The first full part of the series, “Year Zero”, comprises 8,761 documents and files from an isolated, high-security network situated inside the CIA’s Center for Cyber Intelligence in Langley, Virginia.
Recently, the CIA lost control of the majority of its hacking arsenal including malware, viruses, trojans, weaponized “zero day” exploits, malware remote control systems and associated documentation. This extraordinary collection, which amounts to more than several hundred million lines of code, gives its possessor the entire hacking capacity of the CIA. The archive appears to have been circulated among former U.S. government hackers and contractors in an unauthorized manner, one of whom has provided WikiLeaks with portions of the archive.
Many of these infection efforts are pulled together by the CIA’s Automated Implant Branch (AIB), which has developed several attack systems for automated infestation and control of CIA malware, such as “Assassin” and “Medusa”. Attacks against Internet infrastructure and webservers are developed by the CIA’s Network Devices Branch (NDB). The CIA has developed automated multi-platform malware attack and control systems covering Windows, Mac OS X, Solaris, Linux and more, such as EDB’s “HIVE” and the related “Cutthroat” and “Swindle” tools, which are described in the examples section below.
HIVE is a multi-platform CIA malware suite and its associated control software. The project provides customizable implants for Windows, Solaris, MikroTik (used in internet routers) and Linux platforms and a Listening Post (LP)/Command and Control (C2) infrastructure to communicate with these implants.
The implants are configured to communicate via HTTPS with the webserver of a cover domain; each operation utilizing these implants has a separate cover domain and the infrastructure can handle any number of cover domains.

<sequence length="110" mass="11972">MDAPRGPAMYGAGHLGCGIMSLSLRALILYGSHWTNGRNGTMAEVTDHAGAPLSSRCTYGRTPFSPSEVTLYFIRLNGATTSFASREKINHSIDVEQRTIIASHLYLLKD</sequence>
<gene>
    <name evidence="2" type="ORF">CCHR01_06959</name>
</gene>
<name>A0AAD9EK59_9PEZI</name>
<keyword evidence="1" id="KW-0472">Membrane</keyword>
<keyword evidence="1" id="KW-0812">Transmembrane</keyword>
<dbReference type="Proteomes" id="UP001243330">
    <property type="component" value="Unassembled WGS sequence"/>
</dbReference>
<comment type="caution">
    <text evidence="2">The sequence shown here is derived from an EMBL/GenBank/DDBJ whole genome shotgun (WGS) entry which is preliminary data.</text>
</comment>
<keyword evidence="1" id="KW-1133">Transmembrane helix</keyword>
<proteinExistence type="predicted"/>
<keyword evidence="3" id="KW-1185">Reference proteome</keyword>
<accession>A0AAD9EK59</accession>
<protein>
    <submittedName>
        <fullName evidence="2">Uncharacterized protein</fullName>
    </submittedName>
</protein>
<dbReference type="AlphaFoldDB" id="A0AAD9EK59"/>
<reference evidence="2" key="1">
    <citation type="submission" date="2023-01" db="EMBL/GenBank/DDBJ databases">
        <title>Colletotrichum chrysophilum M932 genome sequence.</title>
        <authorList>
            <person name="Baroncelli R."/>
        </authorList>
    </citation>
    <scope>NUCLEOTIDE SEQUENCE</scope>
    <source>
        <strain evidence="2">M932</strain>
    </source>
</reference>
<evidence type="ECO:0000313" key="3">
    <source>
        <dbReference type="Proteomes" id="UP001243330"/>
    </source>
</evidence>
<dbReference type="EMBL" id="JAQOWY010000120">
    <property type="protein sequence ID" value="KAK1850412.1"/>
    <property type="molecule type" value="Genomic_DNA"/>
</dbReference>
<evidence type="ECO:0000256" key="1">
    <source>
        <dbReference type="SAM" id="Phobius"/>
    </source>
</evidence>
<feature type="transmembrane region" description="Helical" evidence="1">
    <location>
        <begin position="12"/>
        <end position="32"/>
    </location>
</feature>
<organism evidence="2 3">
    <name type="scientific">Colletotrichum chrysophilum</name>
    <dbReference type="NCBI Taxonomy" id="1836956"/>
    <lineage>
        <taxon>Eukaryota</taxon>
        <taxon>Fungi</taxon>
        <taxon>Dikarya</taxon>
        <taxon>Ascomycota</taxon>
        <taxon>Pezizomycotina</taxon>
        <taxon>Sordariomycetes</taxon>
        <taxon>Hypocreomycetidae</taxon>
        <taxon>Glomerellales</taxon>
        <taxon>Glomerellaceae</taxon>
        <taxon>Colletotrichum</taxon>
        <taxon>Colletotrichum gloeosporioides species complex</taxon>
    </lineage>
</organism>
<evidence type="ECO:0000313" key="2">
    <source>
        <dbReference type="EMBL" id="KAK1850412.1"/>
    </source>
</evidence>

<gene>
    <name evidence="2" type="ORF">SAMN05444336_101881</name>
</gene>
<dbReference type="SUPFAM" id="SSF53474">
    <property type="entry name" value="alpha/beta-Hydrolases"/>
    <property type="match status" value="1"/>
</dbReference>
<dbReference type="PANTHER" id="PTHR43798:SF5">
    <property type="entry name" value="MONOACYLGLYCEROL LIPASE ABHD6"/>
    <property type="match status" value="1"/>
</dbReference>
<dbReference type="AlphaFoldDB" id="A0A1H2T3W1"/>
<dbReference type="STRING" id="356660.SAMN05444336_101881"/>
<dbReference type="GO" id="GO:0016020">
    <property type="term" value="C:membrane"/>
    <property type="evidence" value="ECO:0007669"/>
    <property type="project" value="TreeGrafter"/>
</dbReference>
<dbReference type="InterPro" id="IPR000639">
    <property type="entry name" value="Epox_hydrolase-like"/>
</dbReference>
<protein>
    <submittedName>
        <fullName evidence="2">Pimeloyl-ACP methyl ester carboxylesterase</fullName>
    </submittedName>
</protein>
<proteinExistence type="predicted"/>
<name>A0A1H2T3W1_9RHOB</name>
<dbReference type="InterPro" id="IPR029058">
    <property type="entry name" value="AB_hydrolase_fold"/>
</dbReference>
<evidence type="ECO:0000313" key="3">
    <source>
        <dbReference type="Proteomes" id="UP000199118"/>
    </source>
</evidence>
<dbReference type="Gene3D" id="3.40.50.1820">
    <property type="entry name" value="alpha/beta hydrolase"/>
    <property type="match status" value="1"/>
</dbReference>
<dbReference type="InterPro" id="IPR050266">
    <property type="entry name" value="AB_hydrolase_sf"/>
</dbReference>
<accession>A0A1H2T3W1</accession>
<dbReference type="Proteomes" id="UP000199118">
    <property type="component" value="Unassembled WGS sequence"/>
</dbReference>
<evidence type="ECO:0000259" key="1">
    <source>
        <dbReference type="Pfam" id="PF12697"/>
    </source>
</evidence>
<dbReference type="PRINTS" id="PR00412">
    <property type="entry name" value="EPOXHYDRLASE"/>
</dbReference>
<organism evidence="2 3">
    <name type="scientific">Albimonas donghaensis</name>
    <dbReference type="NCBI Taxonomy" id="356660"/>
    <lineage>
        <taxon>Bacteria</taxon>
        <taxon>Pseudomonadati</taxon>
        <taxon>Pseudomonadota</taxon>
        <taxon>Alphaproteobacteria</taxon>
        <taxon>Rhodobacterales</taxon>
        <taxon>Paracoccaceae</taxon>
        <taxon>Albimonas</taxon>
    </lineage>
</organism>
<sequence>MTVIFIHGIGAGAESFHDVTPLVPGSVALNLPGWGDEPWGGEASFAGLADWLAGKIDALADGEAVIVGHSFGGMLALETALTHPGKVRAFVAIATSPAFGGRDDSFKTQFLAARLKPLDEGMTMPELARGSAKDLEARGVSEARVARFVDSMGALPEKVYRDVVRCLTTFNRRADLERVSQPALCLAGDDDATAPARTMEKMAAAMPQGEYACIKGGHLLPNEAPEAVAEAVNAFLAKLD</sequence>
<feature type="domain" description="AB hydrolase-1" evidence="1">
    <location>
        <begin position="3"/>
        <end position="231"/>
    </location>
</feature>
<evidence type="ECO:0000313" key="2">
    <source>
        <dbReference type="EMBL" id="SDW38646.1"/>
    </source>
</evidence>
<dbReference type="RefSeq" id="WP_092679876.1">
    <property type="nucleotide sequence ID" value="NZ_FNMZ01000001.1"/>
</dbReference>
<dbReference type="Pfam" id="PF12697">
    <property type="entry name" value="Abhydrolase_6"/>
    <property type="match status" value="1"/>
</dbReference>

Each cover domain resolves to an IP address that is located at a commercial VPS (Virtual Private Server) provider. The public-facing server forwards all incoming traffic via a VPN to a ‘Blot’ server that handles actual connection requests from clients. It is setup for optional SSL client authentication: if a client sends a valid client certificate (only implants can do that), the connection is forwarded to the ‘Honeycomb’ toolserver that communicates with the implant; if a valid certificate is missing (which is the case if someone tries to open the cover domain website by accident), the traffic is forwarded to a cover server that delivers an unsuspicious looking website.
The Honeycomb toolserver receives exfiltrated information from the implant; an operator can also task the implant to execute jobs on the target computer, so the toolserver acts as a C2 (command and control) server for the implant.
And we all thought the NSA snooping was bad… it seems the CIA wanted to stop having to ask the NSA for information, so they made their own hacking division. I read the press release, and have only started to look through some of the actual documents, but holy hell. It reminds me of the Snowden leaks and the, ‘we kind of already knew, but never had proof’ feeling. The release contains everything from retrospectives to how-to’s and even Tradecraft Dos-and-Donts, there’s even some New Developer Exercises (my favorite is the ‘Capture The Flag’)
None of this is all that surprising, as anyone who has a vague concept of modern internet-connected technology would understand; however what is alarming, when compared to the Snowden/NSA leaks, is that the CIA is even further from public scrutiny than the NSA. Not to mention the new administration’s penchant for wannabe-totalitarianism.
I know there are some very knowledgeable IT and security folks here, what are you thoughts on these tools? Are they a concern for your networks? What about if these tools get out to the public space (which they basically already are)? Is it time to cut all electronics out of my life, move to a Faraday cage in the woods and wear an aluminum foil hat?